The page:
factories across the united states. but he only did that if trump won the election i think, is not a correct statement anthony? thank you. that was a close one, i was worried. these people would have had a field day if you gave the wrong answer, thank you. but anthony did call and he said if you win the election, we're going to spend billions of dollars in the united states and iappreciate you giving me a very, very correct comments. iq. i'll never do that again . his investment will continue to build on an almost 100,000 american jobs that are taking place andalready supported by australian companies . i'm like to share that the united states is also by far the largest investor in australia and there are dozens of american and australian business leaders and great athletes, great accolades and business leader by the way greg, who are working to identify further
2:11 pm
opportunities for a bilateral investment and cooperation. mister prime minister, i want to take this opportunity to congratulate you on your immigration reforms . and on australia's commitment to merit-based immigration. my friends from congress listening to that merit-based. we want to do merit-based immigration also and we will . that really protects the interests of australia and its people. it's the way to go. we've been very successful with it here. we are working hard to do the same and in that sense we are hopefully going to follow in your footprints. prime minister turnbull, it's been a pleasure to host you today. a great lunch with your representatives, a lot was discussed, a lot of deals were made for the purchase of additional military equipment and other things. for a century now, the people of the united states have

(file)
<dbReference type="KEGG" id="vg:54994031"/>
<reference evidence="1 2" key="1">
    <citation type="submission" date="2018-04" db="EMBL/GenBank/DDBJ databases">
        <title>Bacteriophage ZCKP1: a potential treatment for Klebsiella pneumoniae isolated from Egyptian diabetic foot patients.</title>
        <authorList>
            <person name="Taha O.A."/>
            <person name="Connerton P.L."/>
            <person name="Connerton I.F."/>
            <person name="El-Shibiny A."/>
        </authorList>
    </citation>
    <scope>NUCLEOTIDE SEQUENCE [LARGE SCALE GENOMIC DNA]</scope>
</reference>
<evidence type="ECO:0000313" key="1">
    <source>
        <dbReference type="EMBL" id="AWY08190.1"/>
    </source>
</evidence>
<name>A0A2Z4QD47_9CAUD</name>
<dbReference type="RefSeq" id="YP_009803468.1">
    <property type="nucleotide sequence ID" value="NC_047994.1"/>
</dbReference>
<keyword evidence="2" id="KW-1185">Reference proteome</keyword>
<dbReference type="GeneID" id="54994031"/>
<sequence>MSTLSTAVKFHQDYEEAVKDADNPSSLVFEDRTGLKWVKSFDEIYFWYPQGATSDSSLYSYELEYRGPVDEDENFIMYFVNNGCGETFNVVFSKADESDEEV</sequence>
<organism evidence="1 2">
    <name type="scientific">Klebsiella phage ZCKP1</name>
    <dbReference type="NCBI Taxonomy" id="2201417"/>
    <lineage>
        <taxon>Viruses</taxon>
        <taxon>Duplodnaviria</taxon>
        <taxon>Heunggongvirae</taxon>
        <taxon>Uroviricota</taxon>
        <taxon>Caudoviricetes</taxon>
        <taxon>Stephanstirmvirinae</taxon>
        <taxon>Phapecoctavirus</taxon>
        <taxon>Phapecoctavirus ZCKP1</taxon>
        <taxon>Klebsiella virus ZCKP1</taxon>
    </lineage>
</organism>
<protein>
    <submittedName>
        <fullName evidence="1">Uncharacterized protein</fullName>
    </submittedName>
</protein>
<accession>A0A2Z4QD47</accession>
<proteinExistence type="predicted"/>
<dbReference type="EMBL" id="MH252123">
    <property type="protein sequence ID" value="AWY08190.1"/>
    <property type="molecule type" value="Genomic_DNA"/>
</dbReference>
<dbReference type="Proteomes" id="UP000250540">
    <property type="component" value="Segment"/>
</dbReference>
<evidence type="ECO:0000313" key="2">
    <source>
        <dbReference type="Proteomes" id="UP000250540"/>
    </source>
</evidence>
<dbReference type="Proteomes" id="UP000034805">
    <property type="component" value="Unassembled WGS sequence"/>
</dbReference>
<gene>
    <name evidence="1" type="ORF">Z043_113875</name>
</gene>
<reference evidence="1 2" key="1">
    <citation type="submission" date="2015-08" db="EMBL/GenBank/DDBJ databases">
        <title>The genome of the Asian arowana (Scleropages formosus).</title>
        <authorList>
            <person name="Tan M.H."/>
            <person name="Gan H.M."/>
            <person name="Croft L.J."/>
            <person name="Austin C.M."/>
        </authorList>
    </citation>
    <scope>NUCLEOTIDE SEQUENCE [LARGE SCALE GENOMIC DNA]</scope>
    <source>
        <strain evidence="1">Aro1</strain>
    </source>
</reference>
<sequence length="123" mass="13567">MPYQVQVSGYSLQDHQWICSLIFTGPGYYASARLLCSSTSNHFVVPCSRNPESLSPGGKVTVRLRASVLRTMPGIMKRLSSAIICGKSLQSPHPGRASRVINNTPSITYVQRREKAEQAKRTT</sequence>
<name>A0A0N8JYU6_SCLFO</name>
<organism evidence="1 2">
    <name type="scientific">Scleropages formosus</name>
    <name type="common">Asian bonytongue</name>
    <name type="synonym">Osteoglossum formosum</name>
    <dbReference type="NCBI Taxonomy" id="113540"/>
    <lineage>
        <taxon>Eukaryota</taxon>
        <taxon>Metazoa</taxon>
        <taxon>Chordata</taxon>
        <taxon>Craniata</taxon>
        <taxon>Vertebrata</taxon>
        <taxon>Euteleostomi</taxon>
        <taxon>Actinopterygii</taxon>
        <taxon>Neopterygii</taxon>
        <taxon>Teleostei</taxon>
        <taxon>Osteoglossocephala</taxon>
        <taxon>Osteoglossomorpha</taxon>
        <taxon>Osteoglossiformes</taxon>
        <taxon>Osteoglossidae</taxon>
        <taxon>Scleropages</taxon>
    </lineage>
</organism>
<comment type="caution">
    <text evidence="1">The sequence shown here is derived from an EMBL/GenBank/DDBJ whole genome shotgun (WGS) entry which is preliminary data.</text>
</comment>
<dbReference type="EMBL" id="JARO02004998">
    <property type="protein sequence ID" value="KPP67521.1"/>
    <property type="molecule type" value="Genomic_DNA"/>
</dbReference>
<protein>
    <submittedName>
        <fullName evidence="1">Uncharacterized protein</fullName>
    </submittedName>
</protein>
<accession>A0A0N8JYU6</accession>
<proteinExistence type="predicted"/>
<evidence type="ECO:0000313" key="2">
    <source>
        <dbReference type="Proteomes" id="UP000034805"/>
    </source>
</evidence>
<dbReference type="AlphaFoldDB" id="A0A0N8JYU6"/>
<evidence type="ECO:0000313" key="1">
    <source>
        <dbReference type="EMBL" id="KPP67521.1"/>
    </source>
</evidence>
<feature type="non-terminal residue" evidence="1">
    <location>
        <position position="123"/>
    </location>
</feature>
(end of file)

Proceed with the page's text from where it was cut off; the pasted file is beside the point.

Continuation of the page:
2:12 pm
inspired the world with their determination, bravery and their generosity. i know that our close friendship and enduring alliance and our personal friendship will grow even stronger in the century to come. our relationship with australia will always be a very powerful and very successful relationship. it's been incredible and is only getting better. thank you very much. [applause] >> mister president, thank you so much. lucy and i thank you and the first lady for your very warm welcome, your generous hospitality and friendship . our meeting today was a great opportunity to strengthen and deepen our engagement with the united states. you are our most important
2:13 pm
strategic and economic partner. and to lay the groundwork for a new phase in intensified cooperation, the next hundred years. and i'm here as you noted with the most substantial australian delegation ever to travel to washington dc. we have in addition to the ceos, several of whom you have identified here today, who are busy creating jobs. we spend much of our time today talking about jobs. they are creating jobs in australia and in the united states. it demonstrates that our two great nations committed to competition, to freedom, to economic innovation, science and technology working together complement each other and that's why we're
2:14 pm
seeing strong job growth in both countries. we had 203,000 jobs created lastyear and australia , the largest number in our countries history. 15 months of continued jobs growth and we have been inspired, i have to say by your success in securing the passage of the tax reforms through thecongress . we have secured some tax reforms in terms of reducing company tax but not as much as we need to do. we've got more work to do and the stimulus, the economic annulus your reforms have delivered here in the united states is one of the most powerful arguments that we are deploying to persuade our legislature to support reducing business tax, because as you are demonstrating and as we all know, when you cut company tax, most of the benefit goes to workers. it produces more investments and you get more investments,
2:15 pm